Venus & Mona
Author: Leslie Bramm
Description: When fighting the ultimate hate/rage battle with yourself, someone’s gonna take a beating.
Year Written/Copyrighted: 2013
Date Added: 7/22/2013
Content Advisory: Adult content, Strong language, situations and violence
Keywords: Drama · Fight Sequences · Mostly Female Characters · Movies/Film/TV · Mythology · Single Set · Small Cast Size
2 Acts, 90 Minutes
3 Females, 0 Males
NOTE: Venus & Mona is fully protected by copyright law and is subject to royalty. All inquiries concerning production, publication, reprinting or use of this play in any form should be addressed to Rochelle at firstname.lastname@example.org.
Original Production Information
This version of Venus & Mona was first presented in March 2013 by Variations Theatre Group at the Chain Theatre, Long Island City, New York, with the the following cast and credits:
Venus: Amy Newhall
Mona: Christina Elise Perry
Detective Cortes: Becky London
Director: Kirk Gostkowski
An earlier version of Venus & Mona was presented by Three Crows Theatre, as part of the New York International Fringe Festival in 2010 at the Kraine Theatre, with the following cast and credits:
Nam Holtz: Mona Lisa Rhodes
Bridget McMillan: Tree and Corpse
Maayan Schneider: Venus Tredwater
Dan Via: Detective Cortes.
Director: Melissa Attebery
Stage manager: Norah Scheinman
Fight Choreography: Carrie Brewer
Review by Ed Malin
Variations Theatre Group has spent six months working with playwright Leslie Bramm on a revised version of his play Venus and Mona. This is the first of such projects at their new home at the Chain Theatre in Long Island City, and I hope they will all be this interesting.
The setting is a rooftop of a California mobile home surrounded by garbage. As they have done before, twenty-something identical twin sisters Venus (Amy Newhall) and Mona (Christina Elise Perry) are insulting each other punk-rock style and fistfighting according to rules they created at age 6. They have not seen each other in some time. Mona is now a cult film star. Their mother, whom they refer to as "Junkie/drunk" is in a hospital, near death. Mona knows she has only 24 hours to get back to London and finish her latest film, but there are a lot of things for her to work through here. It is interesting that the two talented actresses do not resemble each other but are playing twins that the third character, Detective Cortes (Becky London) cannot tell apart. The twins have an almost telepathic understanding, but deal with their issues in very different ways. Metaphorically, the garbage around them has taken years to accumulate and could only be removed with lots of work. Yet, it is at an Alcoholics Anonymous meeting that Detective Cortes met their frequently "oblivious" mother. To what extent is the family demon, the Galadamy, "real"? What will happen next? Who will live and who will die? It's a tense and fascinating ending that I recommend you experience for yourself.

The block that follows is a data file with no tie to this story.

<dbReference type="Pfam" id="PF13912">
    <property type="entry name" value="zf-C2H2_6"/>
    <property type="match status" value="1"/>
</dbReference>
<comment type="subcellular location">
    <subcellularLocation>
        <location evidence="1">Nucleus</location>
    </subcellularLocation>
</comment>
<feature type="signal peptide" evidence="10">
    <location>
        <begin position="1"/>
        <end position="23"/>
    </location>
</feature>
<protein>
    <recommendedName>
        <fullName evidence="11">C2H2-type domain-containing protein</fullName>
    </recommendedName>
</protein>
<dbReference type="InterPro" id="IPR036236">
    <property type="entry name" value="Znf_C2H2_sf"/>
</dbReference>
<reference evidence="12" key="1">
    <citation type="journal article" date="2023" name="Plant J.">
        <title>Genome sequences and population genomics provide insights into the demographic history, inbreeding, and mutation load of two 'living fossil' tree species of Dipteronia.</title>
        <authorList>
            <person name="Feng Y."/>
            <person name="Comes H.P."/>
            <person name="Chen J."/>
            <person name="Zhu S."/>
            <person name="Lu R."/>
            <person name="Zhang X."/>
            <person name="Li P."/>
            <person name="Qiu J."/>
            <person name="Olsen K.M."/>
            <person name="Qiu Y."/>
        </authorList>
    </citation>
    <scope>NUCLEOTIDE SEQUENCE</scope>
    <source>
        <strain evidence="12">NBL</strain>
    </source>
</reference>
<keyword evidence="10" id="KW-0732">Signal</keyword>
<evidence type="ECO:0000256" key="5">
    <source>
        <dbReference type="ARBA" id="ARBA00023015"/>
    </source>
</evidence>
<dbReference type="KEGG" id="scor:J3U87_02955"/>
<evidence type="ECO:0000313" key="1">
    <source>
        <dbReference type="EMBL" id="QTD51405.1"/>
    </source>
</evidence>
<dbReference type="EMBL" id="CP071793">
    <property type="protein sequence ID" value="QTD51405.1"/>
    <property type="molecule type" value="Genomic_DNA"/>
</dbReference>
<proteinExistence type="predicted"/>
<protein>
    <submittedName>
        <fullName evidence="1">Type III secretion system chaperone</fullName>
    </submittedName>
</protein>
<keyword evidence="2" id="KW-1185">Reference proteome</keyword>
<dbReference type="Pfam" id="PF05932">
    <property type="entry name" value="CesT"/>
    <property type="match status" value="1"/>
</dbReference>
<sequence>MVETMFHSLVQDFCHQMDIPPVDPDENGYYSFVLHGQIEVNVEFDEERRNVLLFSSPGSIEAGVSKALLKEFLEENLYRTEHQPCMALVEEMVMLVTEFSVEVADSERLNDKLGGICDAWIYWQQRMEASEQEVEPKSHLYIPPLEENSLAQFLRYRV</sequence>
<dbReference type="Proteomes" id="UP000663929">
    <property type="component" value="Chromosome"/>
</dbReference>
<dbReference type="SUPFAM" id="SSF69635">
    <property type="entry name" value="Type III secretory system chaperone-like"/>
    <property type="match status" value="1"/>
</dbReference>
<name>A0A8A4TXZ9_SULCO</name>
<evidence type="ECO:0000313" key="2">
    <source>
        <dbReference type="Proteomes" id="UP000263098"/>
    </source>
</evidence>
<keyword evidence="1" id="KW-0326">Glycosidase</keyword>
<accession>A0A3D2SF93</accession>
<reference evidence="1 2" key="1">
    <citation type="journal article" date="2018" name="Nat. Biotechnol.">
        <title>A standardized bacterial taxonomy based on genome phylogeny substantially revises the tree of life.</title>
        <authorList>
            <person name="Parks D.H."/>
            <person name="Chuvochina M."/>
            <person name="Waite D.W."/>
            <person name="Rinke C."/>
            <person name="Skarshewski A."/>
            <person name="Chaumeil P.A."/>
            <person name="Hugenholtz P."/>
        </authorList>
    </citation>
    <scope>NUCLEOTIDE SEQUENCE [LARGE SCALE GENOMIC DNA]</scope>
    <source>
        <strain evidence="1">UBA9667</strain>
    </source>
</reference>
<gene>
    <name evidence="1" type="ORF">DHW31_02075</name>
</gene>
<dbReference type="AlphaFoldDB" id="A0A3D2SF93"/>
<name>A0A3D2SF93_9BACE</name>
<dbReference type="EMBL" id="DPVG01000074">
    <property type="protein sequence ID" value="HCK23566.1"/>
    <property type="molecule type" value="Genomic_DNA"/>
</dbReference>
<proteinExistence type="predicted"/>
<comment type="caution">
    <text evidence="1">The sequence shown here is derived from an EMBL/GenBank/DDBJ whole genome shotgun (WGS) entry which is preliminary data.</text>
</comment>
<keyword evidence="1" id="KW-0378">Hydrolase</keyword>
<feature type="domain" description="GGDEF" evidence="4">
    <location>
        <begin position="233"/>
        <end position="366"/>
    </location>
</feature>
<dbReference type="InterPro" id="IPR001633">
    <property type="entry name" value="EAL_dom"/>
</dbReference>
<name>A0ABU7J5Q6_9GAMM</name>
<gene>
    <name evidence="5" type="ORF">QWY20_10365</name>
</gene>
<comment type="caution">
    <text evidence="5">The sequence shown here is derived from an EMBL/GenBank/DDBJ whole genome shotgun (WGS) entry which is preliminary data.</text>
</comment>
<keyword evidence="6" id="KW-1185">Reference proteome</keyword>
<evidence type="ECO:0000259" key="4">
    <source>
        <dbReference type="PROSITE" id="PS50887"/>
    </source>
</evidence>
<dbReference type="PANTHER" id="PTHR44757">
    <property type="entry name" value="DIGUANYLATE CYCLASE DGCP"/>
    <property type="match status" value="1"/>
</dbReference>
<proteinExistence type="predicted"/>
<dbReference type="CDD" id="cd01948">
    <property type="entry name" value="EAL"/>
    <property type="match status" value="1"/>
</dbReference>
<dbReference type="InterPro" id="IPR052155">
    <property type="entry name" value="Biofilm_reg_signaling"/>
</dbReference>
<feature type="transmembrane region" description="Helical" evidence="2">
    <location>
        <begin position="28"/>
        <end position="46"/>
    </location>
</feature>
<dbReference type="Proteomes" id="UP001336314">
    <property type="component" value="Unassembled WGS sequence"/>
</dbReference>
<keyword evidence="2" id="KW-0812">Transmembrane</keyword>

It's refreshing to hear dialogue that is so up to date, aggressive, bratty and also vulnerable. This play which has no males onstage is a special opportunity to see female characters who have overcome adversity to find their own way in life, yet enjoy the chance to bond using their unique language. I love how the sisters have rules for timeouts to check their makeup during their fights. Director Kirk Gostkowski has built in a lot of diverting combat and antagonism between the sisters and the mysterious woman who knows their mother. Scenic and lighting designer R. Allen Babcock and scenic artist Stephanie Ferraoili have thrown some surprises into the deceptively simple-looking garbage pile surrounding the rooftop fighting space. There is the tree branch that is the only way up to the roof, which collapses early in the show, and there are also the machinations of the demon Galadamy brought about somehow by the unseen Christopher Flores.
review of the 2013 production at Variations Theatre Group
Excerpt from Venus & Mona
Is this what twins are like? Alike like two conspiring little girls?
“Alike”? You mean alike, like my sister? We’re only alike on the surface.
No, on the surface you’re identical.
‘Surface is just that. “Alike” isn’t even close.
If she’s “popping up” soon, but won’t be back ‘till much later, and you’re looking for someone, but you aren’t, maybe I need to go back into the garbage and have a more thorough look for myself?
It’s still freely lurking around Mona.
She made it through the heap. How do you explain that?
Luck of the fucking Irish, I don’t know. Are you fucking Irish?
“Lurking” is a highly suspicious behavior. What’s lurking? Who’s lurking? I think I’m going to have another look. See what’s “lurking” in there.
(Stepping inside the heap)
No! The Gala…
Don’t do it Mona…
(She holds her sister’s gaze a bit before…)
Get out! The Gala Damy!
She can’t be in the heap!...Dyke/tective, please…
(Dragging her away from CORTES)
“And this above all else, the Gala Damy remains a secret.”
I can overlook just so much. So, if the Gala Damy is some sort of drug code.
It stands over 7 feet tall. It’s blood/flame red, with the head of a bird. Razor/slice talons. Sticky slime/skin.
nytheatre.com FringeNYC 2010 Preview: Artists from ENERGY MAN, THE CONVENIENCE OF MODERN LIVING, VENUS AND MONA, and WEST LETHARGY discuss their FringeNYC shows. All four of these artists are also nytheatre.com reviewers.
Venus & Mona: Playwright Leslie Bramm, director Kirk Gostkowski, and title players Amy Newhall and Christina Elise Perry talk about the new revival of this play about twin sisters who (literally) duke it out atop their mom's trailer home after a long time apart. Kirk also talks about the brand new Chain Theatre in Long Island City, where the show is being presented.